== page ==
Water is essential for life, yet in many situations knowledge about water resources dynamics is insufficient to meet the needs of society and the environment. Water is both a friend and a foe that constantly changes, so we need to understand, quantify, and try to predict how it changes. Insufficient knowledge can incur large problems for society (e.g. loss of lives and ecosystem services, damaged infrastructure, disrupted transportation, cuts in energy supply, reduced food production, release of untreated sewage to water bodies, and deterioration in public health). However, with accurate and up-to-date water information, society can make more informed decisions and act more appropriately.
In this research field, we explore the potential to better understand and quantify water dynamics by utilizing hydrological models and measurements on large scales (river basin to global scales). Moreover, we apply the knowledge in pilot services across the globe (e.g. in), in order to maximise societal benefit.
Hydrological dynamics and the water balance
Hydrological systems show large variability across the globe and the response to precipitation is very different; often even neighbouring rivers differ in streamflow and soil moisture. This can be due to e.g. varying physical properties of the landscape, differences in climate, or water management.
The simple water balance equation Q = P – E – ΔS (where Q = streamflow, P = precipitation, E = Evaporation, and S = Storage) is puzzling hydrologists all over the world. Streamflow can be difficult to monitor due to fluctuations in the river channel, precipitation is often heterogeneous in the catchment area, evaporation from water surfaces or vegetation is difficult to measure, and the storage is normally unknown, especially underground.
To gain understanding of dominant water processes and emergent patterns in a changing world, we combine different types of data (e.g. field measurements, earth observations, radar, meteorological models, etc.) and variables (e.g. topography, precipitation, land use, soil properties, water management etc.) with numerical modelling of hydrological processes. We build and refine numerical hydrological models, primarily using theand a set of model development steps including topography-based catchment delineation, process-oriented spatial subdivisions, description of individual hydrological features, calibration, and evaluation. We analyse data from models and observations in order to improve our understanding of hydrological processes and how to model them across the world.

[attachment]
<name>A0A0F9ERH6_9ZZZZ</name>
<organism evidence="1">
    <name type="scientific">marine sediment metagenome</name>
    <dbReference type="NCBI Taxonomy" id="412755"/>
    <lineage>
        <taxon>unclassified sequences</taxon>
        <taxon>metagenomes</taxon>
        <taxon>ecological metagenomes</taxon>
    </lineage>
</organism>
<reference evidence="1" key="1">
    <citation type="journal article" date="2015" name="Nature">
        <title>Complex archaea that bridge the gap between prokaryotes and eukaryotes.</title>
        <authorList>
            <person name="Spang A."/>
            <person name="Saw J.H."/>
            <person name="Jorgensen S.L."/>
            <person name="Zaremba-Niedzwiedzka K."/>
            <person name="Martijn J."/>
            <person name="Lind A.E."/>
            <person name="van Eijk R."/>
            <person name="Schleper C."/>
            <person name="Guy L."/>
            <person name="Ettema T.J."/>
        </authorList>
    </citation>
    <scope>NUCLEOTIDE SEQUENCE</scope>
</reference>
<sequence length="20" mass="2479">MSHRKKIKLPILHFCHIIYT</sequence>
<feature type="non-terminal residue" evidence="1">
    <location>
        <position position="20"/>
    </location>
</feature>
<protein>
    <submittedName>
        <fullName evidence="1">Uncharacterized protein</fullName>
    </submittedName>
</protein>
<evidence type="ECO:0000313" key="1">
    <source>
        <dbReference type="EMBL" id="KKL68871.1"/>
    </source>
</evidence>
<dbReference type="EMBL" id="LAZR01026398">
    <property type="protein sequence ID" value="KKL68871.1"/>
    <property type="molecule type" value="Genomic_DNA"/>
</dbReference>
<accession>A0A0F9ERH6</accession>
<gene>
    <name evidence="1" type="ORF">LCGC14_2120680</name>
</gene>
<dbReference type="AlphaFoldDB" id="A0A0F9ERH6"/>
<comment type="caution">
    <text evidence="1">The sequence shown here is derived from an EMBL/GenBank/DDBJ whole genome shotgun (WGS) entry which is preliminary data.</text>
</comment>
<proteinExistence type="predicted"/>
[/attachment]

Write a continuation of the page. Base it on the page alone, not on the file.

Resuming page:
Some Research and Development questions
Water resources: What are the dominant hydrological processes in different regions around the world? How large is each component in the water balance, and what are the reasons behind similarities and discrepancies? We explore these questions by analysing how fluxes and characteristics differ between catchments in multi-basin models covering many rivers and thus providing large samples of data to analyse (see e.g.)
Dynamics: What are the effects of change in the environment and society on key water variables? We explore this question on a range of scales, fromto long-term and .
Accuracy: Howcan different water variables be quantified across varying spatial and temporal scales, and what are the main factors influencing accuracy?
New data: How can new data contribute to the improvement of process understanding and model accuracy? What is the most robust information content in different data types? How can observations and models best be combined? See for example.
Application: How can the knowledge-generation process be optimized in order to facilitate application and create benefits to society? What activities support dialogue between researchers and practitioners? How can working procedures, tools, and pilot services be adapted to support swift and quality-assured applications? One of the approaches we use to facilitate application is to work with.
Our core publications in this Scientific focus
Arheimer, B., Pimentel, R., Isberg, K., Crochemore, L., Andersson, J. C. M., Hasan, A., and Pineda, L.(2020): Global catchment modelling using World-Wide HYPE (WWH), open data, and stepwise parameter estimation, Hydrol. Earth Syst. Sci., 24, 535–559,.
Musuuza JL, Gustafsson D, Pimentel R, Crochemore L, Pechlivanidis I. (2020). Impact of Satellite and In Situ Data Assimilation on Hydrological Predictions. Remote Sensing. 2020; 12(5):811.
Andersson J.C.M., Arheimer B., Traoré F., Gustafsson D., and Ali A. (2017). Process refinements improve a hydrological model concept applied to the Niger River basin. Hydrological Processes, 31, 4540–4554,
Hundecha, Y., Arheimer, B., Donnelly, C., Pechlivanidis, I. 2016. A regional parameter estimation scheme for a pan-European multi-basin model. Journal of Hydrology: Regional Studies, Volume 6, June 2016, Pages 90-111.
Donnelly, C, Andersson, J.C.M. and Arheimer, B. (2016). Using flow signatures and catchment similarities to evaluate a multi-basin model (E-HYPE) across Europe. Hydr. Sciences Journal 61(2):255-273,
Pechlivanidis, I. G. and Arheimer, B. (2015). Large-scale hydrological modelling by using modified PUB recommendations: the India-HYPE case, Hydrol. Earth Syst. Sci., 19, 4559-4579,.
Arheimer, B., Dahné, J., Donnelly, C., Lindström, G. and Strömqvist, J. (2012). Water and nutrient simulations using the HYPE model for Sweden vs. the Baltic Sea basin – influence of input-data quality and scale. Hydrology research 43(4):315-329.
Strömqvist, J., Arheimer, B., Dahné, J., Donnelly, C. and Lindström, G. (2012). Water and nutrient predictions in ungauged basins – Set-up and evaluation of a model at the national scale. Hydrological Sciences Journal 57(2):229-247.